While the Fed reintroduced guidance in 2008, it was only in August 2011, as the European debt crisis threatened to hold back the U.S. recovery, that it specified “at least through mid-2013.” In December 2012 it set economic criteria for moving away from low rates.
It may be too early for Draghi to consider expanding his guidance to include dates or economic targets, according to Nick Kounis, head of macro research at ABN Amro NV in Amsterdam.
“Right now it’s being used to make sure that there isn’t an exit priced in in the foreseeable future,” he said. “Draghi wants to keep short-term rates anchored, even as the economy improves. I’m becoming more confident that the euro area is set for some growth in the next few months, but the health warning is that it is all going to be excruciatingly slow.”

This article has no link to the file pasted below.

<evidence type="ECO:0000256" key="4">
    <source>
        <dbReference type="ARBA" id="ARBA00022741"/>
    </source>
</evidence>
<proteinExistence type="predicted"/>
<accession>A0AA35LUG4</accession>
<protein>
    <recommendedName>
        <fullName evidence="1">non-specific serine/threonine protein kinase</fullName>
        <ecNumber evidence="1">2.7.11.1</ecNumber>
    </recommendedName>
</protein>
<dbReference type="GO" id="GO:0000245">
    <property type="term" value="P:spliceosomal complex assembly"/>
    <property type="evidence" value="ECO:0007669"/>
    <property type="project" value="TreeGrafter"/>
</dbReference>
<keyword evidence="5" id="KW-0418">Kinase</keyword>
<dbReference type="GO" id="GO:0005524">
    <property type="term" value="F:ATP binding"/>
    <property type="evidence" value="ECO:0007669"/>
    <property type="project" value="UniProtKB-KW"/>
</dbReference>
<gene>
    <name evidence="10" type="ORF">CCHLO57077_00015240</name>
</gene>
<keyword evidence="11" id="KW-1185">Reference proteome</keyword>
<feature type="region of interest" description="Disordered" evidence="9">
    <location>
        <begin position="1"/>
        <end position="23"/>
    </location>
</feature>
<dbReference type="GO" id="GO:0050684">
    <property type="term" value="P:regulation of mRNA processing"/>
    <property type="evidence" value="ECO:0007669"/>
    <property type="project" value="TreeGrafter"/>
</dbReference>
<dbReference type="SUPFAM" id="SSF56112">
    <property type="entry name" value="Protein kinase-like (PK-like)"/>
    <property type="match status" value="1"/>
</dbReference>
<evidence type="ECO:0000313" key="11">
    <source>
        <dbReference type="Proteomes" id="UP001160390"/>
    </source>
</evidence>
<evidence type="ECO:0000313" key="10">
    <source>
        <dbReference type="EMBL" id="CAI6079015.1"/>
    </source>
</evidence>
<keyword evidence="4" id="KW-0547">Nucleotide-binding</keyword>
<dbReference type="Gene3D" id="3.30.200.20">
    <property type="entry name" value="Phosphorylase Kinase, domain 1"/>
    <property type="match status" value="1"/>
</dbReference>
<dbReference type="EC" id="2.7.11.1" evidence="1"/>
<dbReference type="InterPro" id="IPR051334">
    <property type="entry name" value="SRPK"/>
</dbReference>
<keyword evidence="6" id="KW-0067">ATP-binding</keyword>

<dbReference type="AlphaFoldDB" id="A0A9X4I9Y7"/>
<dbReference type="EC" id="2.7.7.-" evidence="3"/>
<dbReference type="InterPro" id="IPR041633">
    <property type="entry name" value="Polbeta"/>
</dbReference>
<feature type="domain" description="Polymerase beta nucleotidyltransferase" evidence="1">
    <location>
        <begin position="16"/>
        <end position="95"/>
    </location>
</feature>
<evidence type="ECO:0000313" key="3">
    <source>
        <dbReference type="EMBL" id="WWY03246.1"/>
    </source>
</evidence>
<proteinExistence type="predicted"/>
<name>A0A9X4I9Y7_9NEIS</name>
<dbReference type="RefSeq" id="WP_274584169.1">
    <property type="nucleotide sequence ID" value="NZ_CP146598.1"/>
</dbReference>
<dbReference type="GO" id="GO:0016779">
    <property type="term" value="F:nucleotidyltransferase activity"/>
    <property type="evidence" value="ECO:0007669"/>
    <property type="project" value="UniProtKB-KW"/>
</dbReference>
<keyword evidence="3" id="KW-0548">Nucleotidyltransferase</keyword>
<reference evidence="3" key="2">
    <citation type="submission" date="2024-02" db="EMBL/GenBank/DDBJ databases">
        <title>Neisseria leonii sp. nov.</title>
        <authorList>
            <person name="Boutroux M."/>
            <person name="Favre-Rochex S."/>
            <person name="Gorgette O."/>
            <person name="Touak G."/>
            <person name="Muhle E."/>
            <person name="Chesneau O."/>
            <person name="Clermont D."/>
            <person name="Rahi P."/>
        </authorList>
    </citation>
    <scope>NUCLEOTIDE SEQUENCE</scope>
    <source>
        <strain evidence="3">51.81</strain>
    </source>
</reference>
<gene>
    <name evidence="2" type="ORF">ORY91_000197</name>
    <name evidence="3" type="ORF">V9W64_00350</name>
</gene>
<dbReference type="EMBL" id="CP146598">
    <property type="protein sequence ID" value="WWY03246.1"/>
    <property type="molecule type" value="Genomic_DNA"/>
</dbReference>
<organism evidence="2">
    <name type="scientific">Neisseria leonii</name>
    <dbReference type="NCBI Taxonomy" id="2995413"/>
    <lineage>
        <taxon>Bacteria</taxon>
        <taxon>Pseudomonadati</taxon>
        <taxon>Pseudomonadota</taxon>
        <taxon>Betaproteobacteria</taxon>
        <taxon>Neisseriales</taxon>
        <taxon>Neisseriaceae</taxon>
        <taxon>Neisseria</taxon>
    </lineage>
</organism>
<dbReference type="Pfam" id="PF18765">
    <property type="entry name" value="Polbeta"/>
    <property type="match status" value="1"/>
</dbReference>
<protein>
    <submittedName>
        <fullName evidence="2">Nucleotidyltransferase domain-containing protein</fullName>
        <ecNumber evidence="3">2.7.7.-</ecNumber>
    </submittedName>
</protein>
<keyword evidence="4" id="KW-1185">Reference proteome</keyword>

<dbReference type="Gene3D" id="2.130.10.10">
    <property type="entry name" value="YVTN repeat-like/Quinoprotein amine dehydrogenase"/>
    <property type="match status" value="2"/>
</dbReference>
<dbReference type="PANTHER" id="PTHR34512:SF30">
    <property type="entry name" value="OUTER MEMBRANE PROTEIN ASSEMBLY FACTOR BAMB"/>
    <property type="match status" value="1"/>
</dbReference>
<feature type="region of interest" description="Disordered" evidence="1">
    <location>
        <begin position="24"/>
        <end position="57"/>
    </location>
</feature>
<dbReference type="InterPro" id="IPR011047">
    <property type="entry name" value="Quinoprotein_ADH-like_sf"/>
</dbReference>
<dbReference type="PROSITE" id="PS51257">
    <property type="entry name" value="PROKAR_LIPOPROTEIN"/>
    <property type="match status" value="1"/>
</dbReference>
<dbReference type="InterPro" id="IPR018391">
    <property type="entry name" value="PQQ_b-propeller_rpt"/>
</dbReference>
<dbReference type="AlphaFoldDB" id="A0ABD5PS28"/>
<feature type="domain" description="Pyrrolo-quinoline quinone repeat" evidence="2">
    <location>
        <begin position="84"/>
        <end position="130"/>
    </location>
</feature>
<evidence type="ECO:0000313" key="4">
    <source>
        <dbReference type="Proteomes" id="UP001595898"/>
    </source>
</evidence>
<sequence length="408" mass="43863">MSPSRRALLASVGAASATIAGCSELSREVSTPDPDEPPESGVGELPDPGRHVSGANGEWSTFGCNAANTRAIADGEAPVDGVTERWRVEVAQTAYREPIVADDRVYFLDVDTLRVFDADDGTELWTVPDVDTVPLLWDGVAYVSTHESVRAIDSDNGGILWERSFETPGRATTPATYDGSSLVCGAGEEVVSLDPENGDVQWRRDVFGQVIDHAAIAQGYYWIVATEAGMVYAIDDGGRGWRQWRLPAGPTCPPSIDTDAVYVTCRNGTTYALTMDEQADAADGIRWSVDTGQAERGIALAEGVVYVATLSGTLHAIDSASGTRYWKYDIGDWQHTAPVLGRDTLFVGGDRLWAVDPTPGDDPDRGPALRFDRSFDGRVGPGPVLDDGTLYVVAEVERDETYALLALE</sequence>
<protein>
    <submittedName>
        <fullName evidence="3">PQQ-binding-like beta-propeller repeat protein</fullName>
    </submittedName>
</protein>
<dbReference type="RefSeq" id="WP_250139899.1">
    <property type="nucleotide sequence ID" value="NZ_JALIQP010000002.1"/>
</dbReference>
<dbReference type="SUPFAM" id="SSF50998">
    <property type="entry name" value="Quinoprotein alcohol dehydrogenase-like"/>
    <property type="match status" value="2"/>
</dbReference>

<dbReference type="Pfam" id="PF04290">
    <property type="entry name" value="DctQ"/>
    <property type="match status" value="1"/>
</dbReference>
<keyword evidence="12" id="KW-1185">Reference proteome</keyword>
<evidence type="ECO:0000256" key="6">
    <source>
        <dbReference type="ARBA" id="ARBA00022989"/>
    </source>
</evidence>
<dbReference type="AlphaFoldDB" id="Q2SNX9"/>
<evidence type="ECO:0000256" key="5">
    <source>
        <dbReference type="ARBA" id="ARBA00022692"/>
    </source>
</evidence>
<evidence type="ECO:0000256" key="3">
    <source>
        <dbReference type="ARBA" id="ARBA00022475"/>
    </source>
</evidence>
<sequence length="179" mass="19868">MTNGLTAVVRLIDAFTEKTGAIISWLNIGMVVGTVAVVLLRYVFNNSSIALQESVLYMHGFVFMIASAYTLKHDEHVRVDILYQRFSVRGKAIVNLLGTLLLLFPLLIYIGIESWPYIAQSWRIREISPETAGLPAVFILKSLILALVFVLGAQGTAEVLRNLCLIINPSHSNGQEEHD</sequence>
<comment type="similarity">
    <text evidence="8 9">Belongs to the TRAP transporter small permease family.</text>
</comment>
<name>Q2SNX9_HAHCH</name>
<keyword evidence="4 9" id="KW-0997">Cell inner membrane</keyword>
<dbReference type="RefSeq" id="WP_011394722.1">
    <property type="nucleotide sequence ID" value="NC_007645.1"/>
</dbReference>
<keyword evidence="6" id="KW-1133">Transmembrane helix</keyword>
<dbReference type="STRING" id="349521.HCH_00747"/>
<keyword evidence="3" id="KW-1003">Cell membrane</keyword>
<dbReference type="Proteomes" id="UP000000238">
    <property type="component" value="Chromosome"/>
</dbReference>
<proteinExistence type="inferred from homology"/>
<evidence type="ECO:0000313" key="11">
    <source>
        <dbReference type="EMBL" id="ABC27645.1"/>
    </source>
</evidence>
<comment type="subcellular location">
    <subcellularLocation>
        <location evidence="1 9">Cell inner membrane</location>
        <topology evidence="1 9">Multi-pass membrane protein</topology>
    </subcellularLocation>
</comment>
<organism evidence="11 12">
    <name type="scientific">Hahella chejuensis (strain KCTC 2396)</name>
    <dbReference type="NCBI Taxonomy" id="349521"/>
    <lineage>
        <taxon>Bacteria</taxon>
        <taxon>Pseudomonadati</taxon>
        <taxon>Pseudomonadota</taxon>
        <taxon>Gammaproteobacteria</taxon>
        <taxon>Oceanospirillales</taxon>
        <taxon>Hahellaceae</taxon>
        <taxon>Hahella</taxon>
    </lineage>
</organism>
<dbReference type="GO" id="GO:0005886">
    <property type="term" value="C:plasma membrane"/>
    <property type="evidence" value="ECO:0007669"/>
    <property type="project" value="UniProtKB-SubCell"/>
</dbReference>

The ECB’s six-man Executive Board is also increasingly open to publishing the minutes of Governing Council meetings. Benoit Coeure and Joerg Asmussen voiced support for publication on July 29. Draghi backed the idea in comments in Germany’s Sueddeutsche Zeitung yesterday. Jens Weidmann said he would welcome a timely release of transcripts to make the ECB’s decisions more comprehensible, Handelsblatt reported today.
Jean-Claude Trichet, the former ECB president, said in Die Zeit today that publishing the minutes isn’t ideal.